A couple of months after my visit: ‘Yesterday was two months to the day. The difference is amazing’.

Lunging at Traffic

Pogo is scared of all sorts of thingsWhat a dear little dog Pogo is. He is of indeterminate breed – there is probably both Collie and Terrier in there somewhere. Like so many of the rescue dogs I go to, he comes from Ireland and nobody knows his past. He spent a month in a foster home before joining his new family who have had him for just under two weeks.

He is a biddable and lovely natured dog, not overly nervous generally, but certain situations scare him out of all proportion. There are obviously things he has never encountered and one of those is moving cars. He goes frantic when a car passes, lunging and barking, although he is perfectly fine with stationery vehicles and with being inside a car. High prey drive may contribute also.

Pogo also barks frantically at the washing machine while it is filling with water. He had a bark at the large bag I carry with me. I feel he’s not been exposed to enough different things in his life, and lead walking beside roads is something he probably has never done before.

It is tempting to be cross and vocal when a dog behaves like this, but it does no good at all – in fact the contrary. Nor does ‘reassuring’ or treating which will only validate how he is feeling. Pogo needs to be slowly and gradually habituated to these things. It is an established fact that forcing a dog into situations he can’t cope with will most likely make things a lot worse, as does punishment, scolding and tight physical control which will result in discomfort. In his past a newspaper has obviously been used on Pogo. If a paper is lifted he cowers and runs.

A psychological approach to curing fears is altogether different, if slower, with permanent results and a confident, fearless dog.

Soon Pogo should be chilled around the washing machine – if his owners patiently follow my plan to the letter. It will be the same around traffic if the walking strategies are followed. He has landed on his feet with this family – and they are very fortunate to have such a wonderful little dog.

Latest email received two and a half months after my visit:  “Now, thinking back to the early days, it doesn’t seem possible how far we have come. To think back then that we were ready to give him up and put it down to a bad experience seems a lifetime ago. Once again, I thank you for your encouragement with our perseverance, life without him now would be unthinkable. He has been with us 12wks now and he has his paws firmly under the table. He has learnt how to play and enjoy life as a young dog, enjoys lengthy walks daily (usually in the evening after dinner) and is constantly on the go with our daughter playing, cuddled up and getting plenty of love. The two of them have become inseparable.
In your words, when we adopted Pogo, ‘he wasn’t what we signed up for’ and having been our first rescue dog was a real eye opener, but now I would urge anyone to give a ‘rescue dog’ a chance. If you are prepared to put in the work, the love you receive in return is unconditional.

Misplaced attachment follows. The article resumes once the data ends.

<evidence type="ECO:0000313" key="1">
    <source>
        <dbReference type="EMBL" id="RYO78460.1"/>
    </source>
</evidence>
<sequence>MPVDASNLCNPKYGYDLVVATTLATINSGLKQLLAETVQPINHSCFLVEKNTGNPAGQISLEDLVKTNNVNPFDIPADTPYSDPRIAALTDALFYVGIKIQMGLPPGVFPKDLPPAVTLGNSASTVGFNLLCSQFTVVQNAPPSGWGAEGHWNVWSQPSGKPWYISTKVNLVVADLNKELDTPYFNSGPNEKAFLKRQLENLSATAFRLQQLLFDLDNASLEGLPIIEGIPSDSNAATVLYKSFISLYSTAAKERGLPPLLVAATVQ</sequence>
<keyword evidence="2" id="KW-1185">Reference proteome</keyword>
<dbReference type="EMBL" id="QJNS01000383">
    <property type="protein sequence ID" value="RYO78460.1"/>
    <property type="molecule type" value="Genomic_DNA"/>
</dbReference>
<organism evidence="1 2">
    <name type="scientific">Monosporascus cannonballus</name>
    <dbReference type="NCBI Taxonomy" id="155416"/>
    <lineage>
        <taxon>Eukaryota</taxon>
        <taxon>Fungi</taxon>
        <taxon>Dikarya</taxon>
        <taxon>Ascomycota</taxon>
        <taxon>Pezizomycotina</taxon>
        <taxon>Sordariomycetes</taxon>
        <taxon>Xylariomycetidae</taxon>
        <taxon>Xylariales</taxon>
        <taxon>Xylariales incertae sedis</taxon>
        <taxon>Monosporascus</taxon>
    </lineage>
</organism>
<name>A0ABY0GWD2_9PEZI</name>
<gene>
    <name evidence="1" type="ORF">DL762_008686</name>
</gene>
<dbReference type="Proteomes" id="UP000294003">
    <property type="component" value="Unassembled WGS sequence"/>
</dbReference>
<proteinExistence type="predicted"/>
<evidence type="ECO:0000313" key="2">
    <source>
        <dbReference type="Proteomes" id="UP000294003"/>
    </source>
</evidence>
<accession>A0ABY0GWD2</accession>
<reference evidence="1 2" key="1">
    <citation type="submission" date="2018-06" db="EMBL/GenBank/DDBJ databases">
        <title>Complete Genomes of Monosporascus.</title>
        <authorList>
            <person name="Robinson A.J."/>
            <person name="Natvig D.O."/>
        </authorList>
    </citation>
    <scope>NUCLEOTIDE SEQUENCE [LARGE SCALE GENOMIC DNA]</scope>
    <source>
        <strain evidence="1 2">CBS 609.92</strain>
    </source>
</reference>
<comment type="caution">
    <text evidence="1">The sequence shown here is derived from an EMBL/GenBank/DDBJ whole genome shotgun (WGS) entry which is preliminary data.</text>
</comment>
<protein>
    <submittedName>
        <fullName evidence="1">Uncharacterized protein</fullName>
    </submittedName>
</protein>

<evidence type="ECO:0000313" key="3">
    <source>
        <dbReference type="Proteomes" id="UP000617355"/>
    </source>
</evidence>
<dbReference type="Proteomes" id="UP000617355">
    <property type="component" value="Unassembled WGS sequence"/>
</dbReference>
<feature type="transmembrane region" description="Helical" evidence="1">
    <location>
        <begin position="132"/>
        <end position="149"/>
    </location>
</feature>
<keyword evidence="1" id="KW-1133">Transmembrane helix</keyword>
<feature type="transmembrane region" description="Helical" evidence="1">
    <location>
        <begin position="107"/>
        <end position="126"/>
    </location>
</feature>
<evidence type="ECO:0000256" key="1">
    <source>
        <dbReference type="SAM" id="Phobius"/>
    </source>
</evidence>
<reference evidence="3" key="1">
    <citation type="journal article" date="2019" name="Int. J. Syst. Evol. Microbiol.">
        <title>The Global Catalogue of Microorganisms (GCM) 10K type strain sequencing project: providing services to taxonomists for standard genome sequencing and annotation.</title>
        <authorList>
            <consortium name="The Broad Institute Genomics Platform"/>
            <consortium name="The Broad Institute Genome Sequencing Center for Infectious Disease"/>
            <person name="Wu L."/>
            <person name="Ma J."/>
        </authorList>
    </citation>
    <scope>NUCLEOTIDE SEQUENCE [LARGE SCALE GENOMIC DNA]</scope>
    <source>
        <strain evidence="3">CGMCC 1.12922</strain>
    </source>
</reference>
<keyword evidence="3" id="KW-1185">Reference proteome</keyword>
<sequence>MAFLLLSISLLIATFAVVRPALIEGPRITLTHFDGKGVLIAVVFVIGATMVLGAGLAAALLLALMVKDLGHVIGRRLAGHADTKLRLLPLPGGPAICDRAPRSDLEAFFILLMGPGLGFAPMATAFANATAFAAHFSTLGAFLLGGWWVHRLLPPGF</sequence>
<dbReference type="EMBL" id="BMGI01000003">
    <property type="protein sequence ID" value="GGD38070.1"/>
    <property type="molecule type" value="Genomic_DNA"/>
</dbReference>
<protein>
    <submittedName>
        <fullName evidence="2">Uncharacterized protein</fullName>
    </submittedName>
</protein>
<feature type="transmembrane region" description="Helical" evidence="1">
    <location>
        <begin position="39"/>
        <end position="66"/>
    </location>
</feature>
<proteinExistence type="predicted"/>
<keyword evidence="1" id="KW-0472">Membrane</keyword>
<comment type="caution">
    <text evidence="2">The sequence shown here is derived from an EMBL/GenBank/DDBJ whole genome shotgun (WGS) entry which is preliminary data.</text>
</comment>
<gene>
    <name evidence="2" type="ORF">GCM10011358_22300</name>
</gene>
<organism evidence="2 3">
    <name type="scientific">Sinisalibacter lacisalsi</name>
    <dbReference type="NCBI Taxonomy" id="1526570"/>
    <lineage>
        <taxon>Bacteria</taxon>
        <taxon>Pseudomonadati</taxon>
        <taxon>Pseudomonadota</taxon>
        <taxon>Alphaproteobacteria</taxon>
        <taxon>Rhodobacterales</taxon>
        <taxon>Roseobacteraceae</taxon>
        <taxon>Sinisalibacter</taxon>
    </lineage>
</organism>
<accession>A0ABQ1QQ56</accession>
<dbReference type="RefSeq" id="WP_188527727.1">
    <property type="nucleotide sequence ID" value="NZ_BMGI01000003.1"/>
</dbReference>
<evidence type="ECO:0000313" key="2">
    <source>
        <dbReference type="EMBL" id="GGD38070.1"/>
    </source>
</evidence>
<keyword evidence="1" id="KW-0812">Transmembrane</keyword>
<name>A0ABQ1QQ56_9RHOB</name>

The hoover is no longer a problem, he has stopped trying to kill it. The washing machine has become part of daily life. He still barks at certain things he hears when out in the garden, but that is usually to let us know someone is around. The normal everyday noises no longer bother him…. He is just far more settled and trusting in us to protect him from what he considers are the bad things in life. He really enjoys his walks and has met so many new friends and walking buddies. His recall (without any distractions) is going well. He walks well on his short lead, but out on long walks we have him on a 20ft lead to give him a little freedom…Despite his strange way with some objects he has become a super dog and we love him very much. He makes us laugh so much with his puppy traits and is so full of fun and zest for life. To think this little star of a dog could have been so close to being put to sleep in the Pound”.
I can help you, too, with these problems or any other that you may be having with your dog.
 

Jack Who Can Open Doors

Handsome Black Labrador, JackI have just been to see another Jack, a two-year-old labrador was a rescue dog from Ireland. His owner told me before we met. He is a lovely dog. Just one big problem – he is uncontrollable when we meet other dogs – I try to walk him where ever I can to avoid other dogs, and it takes the enjoyment out of walking him.  He has pulled me so much that he has hurt my back. I would love to be able to walk with Jack and enjoy it

Jack pulls, lunges and barks at other dogs. Walk is uncomfortable, scary and stressful for both Jack and his lady owner. He is yanked back. He rushes at cats, dogs and squirrels.  When he sees other dogs he bites and grabs the lead.

So now I have shown Jack’s owner how to start the walk with a calm dog, and what to do to get Jack to trust her to look after him, how to get him to walk beside her just like there was no lead on at all, and to take no notice of other dogs.  It will take a while, but she will get there I know.

It is hard to give Jack boundaries, because Jack can open doors! He is a  kind and gentle dog with the six-year-old granddaughter, and enjoys her company.

I can help you, too, with these problems or any other that you may be having with your dog.